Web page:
April 1, 1975: Australia’s This Day Tonight (TDT) news program revealed that the country would soon be converting to “metric time.” Under the new system there would be 100 seconds to the minute, 100 minutes to the hour, and 20-hour days. Furthermore, seconds would become millidays, minutes become centidays, and hours become decidays. The report included an interview with Deputy Premier Des Corcoran who praised the new time system. The Adelaide townhall was even shown sporting a new 10-hour metric clock face. The image to the right (courtesy of TelevisionAU.com) shows TDT Adelaide reporter Nigel Starck posing with a smaller metric clock. TDT received hundreds of calls from viewers who fell for the hoax. One frustrated viewer wanted to know how he could convert his newly purchased digital clock to metric time.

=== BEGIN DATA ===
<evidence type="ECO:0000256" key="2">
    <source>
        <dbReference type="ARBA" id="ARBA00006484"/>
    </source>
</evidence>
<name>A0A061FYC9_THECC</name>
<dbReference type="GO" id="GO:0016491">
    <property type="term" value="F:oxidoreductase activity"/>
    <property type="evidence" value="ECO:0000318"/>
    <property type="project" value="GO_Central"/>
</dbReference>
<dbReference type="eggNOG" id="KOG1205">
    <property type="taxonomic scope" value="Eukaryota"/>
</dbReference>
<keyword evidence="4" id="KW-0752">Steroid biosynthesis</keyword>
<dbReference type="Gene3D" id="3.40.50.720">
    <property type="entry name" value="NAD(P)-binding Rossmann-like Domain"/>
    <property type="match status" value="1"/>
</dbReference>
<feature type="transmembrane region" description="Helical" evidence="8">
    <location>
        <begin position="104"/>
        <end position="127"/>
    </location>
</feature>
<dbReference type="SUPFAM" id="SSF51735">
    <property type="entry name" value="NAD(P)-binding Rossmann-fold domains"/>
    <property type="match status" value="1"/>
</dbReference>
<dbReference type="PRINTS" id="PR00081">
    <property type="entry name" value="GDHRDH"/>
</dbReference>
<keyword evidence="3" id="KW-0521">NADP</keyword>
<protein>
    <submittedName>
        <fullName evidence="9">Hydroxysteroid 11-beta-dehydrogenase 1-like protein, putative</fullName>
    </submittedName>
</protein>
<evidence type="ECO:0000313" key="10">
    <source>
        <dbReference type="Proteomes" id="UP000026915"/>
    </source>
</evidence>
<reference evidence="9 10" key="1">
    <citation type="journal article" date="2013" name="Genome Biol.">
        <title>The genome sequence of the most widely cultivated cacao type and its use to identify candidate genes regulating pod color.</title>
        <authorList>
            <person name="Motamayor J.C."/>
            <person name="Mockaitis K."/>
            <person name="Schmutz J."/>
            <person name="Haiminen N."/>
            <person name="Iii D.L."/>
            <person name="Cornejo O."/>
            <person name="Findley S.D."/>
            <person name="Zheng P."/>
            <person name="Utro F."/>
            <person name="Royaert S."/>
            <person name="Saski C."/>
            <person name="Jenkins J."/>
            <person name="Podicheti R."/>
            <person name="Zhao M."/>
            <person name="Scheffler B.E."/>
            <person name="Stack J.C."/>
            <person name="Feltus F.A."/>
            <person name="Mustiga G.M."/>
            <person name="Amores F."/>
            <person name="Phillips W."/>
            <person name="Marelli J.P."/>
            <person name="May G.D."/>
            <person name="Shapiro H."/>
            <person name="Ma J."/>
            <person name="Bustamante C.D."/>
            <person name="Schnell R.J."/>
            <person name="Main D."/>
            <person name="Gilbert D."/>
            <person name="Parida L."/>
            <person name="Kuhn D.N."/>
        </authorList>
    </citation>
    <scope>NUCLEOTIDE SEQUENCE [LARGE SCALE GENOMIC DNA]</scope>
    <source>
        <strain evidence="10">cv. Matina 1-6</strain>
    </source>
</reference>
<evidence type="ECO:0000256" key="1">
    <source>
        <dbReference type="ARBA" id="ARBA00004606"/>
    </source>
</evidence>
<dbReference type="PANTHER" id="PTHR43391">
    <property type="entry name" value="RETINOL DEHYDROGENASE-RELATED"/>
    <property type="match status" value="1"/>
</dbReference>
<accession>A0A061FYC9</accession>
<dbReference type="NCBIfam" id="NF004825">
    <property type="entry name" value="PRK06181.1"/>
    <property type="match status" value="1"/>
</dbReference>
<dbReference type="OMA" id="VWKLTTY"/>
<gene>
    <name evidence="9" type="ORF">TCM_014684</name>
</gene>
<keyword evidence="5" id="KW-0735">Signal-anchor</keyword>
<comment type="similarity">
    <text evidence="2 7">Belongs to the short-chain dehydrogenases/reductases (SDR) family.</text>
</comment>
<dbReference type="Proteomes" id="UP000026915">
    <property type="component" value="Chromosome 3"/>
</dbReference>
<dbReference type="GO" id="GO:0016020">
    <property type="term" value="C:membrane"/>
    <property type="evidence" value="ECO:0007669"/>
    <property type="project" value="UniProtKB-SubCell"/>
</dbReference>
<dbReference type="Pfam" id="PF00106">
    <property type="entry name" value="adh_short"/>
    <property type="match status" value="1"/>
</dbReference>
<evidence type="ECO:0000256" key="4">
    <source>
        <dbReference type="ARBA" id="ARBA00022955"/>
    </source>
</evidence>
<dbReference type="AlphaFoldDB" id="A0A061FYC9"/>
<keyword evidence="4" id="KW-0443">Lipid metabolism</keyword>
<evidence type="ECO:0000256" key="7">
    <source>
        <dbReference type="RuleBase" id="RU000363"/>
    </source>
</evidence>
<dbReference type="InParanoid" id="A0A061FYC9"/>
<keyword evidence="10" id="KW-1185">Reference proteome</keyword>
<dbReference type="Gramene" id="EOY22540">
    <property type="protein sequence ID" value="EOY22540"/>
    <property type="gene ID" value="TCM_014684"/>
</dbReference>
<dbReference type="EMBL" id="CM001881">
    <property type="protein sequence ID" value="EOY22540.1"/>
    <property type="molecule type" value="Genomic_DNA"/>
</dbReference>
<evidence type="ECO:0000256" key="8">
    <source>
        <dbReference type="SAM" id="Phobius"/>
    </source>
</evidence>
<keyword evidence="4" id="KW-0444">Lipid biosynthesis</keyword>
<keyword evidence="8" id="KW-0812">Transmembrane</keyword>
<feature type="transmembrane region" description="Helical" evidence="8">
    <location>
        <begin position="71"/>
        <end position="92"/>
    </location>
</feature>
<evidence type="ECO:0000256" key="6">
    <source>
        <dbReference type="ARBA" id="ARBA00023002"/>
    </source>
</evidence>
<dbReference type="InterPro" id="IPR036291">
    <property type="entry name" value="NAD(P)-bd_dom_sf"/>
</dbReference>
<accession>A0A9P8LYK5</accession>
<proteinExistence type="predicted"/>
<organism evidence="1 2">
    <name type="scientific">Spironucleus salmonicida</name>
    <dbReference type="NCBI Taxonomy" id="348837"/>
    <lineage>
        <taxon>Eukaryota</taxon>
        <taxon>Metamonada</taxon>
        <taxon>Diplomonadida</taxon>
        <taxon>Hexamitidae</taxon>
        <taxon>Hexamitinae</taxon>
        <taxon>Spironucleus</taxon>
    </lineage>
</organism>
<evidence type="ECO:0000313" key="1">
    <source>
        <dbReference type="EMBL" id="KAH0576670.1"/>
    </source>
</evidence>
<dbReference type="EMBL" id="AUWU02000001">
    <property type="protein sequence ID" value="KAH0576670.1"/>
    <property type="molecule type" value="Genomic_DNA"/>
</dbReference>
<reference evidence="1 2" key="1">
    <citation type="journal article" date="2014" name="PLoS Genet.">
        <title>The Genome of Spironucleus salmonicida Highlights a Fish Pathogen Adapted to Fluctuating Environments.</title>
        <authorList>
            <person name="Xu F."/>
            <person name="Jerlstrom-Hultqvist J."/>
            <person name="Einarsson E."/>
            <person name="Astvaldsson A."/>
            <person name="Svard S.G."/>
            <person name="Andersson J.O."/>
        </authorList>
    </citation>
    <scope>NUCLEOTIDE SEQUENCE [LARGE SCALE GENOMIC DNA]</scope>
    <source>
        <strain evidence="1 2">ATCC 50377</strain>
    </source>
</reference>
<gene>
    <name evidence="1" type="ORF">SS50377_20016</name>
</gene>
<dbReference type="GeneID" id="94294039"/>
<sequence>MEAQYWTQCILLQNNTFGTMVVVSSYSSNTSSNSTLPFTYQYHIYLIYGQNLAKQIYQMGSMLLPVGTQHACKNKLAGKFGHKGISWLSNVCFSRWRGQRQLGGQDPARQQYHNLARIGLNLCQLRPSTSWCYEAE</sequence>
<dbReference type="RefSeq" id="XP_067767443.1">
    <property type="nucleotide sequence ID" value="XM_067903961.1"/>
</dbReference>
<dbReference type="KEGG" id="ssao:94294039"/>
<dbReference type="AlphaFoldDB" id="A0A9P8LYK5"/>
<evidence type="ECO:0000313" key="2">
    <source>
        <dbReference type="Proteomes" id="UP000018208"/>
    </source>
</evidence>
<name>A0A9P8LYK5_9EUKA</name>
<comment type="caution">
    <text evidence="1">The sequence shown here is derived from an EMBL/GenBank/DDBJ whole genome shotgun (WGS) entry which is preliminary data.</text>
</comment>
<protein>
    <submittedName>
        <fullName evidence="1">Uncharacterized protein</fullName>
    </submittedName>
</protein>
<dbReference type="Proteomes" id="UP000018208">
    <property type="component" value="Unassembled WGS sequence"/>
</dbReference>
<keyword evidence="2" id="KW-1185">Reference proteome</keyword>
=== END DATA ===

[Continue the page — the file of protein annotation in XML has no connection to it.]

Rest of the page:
Metric time is the measure of time interval using the metric system, which defines the second as the base unit of time, and multiple and submultiple units formed with metric prefixes, such as kiloseconds and milliseconds. It does not define the time of day, as this is defined by various time scales, which may be based upon the metric definition of the second. Other units of time, the minute, hour, and day, are accepted for use with the modern metric system, but are not part of it.
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